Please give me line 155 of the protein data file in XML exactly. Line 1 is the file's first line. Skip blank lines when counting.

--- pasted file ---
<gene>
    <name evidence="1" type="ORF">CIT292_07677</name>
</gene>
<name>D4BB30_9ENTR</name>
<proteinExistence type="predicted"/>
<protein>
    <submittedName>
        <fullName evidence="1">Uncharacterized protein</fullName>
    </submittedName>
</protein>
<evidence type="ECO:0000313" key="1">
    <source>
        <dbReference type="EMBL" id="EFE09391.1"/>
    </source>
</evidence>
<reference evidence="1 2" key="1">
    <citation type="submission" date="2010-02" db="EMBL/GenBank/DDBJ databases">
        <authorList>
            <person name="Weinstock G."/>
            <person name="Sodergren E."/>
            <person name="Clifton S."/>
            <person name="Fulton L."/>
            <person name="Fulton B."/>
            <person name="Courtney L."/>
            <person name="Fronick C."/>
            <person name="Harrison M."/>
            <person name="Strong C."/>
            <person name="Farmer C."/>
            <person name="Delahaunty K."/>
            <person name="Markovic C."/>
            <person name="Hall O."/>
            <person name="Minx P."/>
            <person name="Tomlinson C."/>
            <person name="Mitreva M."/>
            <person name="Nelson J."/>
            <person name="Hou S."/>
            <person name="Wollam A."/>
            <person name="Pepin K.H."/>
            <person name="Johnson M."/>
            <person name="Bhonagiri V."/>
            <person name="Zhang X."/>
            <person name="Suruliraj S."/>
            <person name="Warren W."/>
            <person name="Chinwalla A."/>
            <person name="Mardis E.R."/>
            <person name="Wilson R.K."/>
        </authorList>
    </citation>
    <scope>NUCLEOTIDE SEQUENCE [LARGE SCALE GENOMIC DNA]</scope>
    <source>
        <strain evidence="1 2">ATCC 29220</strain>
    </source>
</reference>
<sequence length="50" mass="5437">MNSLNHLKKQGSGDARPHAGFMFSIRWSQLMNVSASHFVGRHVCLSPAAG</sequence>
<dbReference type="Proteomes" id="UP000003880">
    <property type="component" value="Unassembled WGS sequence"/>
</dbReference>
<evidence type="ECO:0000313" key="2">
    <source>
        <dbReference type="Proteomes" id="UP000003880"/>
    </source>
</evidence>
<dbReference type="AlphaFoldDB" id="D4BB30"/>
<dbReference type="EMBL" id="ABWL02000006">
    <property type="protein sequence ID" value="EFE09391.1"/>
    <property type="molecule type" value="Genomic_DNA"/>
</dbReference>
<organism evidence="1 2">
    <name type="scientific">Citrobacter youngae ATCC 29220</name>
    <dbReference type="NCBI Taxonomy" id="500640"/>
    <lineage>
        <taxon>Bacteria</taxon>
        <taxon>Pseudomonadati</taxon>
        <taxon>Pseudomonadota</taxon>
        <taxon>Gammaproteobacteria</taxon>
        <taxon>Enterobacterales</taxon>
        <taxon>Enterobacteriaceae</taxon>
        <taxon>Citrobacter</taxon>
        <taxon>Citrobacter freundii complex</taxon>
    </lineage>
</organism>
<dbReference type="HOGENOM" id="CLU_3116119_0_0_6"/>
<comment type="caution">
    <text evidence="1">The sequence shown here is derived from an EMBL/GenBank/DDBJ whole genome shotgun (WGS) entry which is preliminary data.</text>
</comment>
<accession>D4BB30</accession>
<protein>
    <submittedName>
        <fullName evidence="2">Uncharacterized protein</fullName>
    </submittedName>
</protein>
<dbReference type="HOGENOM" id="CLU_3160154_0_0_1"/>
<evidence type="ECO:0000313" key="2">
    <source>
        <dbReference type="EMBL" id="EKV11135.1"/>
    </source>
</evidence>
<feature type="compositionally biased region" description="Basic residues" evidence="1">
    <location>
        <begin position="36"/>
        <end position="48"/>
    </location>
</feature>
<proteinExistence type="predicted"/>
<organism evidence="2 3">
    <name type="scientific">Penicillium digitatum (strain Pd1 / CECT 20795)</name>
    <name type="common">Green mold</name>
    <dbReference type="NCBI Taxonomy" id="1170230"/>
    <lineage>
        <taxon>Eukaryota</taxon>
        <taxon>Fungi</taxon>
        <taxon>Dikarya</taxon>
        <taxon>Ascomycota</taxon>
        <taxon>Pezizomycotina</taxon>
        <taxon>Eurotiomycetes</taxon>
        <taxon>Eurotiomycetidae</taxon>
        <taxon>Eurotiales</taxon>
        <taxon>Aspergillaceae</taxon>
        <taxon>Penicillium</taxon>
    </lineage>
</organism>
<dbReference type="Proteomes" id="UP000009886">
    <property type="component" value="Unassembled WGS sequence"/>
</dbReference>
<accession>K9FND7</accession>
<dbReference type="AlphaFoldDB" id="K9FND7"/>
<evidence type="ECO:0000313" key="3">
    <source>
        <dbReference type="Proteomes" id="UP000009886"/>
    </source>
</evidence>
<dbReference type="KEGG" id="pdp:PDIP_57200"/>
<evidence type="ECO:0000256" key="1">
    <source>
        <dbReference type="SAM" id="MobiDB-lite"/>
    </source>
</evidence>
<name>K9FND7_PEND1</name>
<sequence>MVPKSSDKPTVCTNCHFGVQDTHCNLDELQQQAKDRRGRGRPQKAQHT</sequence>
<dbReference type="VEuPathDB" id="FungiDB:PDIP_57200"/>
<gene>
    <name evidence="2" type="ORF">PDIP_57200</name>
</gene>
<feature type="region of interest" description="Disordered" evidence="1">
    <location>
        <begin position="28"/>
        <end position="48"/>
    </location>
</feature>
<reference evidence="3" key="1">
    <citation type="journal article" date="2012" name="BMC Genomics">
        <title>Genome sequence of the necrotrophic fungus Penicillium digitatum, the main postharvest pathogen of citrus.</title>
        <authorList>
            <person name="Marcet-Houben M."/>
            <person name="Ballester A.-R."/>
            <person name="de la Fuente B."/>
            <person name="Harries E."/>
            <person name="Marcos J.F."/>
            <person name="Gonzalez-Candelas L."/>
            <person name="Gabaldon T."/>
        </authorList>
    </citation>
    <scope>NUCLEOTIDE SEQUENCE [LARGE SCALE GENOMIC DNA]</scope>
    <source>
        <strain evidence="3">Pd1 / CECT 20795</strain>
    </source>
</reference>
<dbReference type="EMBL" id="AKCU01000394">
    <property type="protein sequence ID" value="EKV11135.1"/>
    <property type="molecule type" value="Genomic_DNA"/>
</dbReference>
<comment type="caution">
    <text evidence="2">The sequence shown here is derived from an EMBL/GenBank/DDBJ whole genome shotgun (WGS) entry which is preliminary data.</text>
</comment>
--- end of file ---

            <person name="Ballester A.-R."/>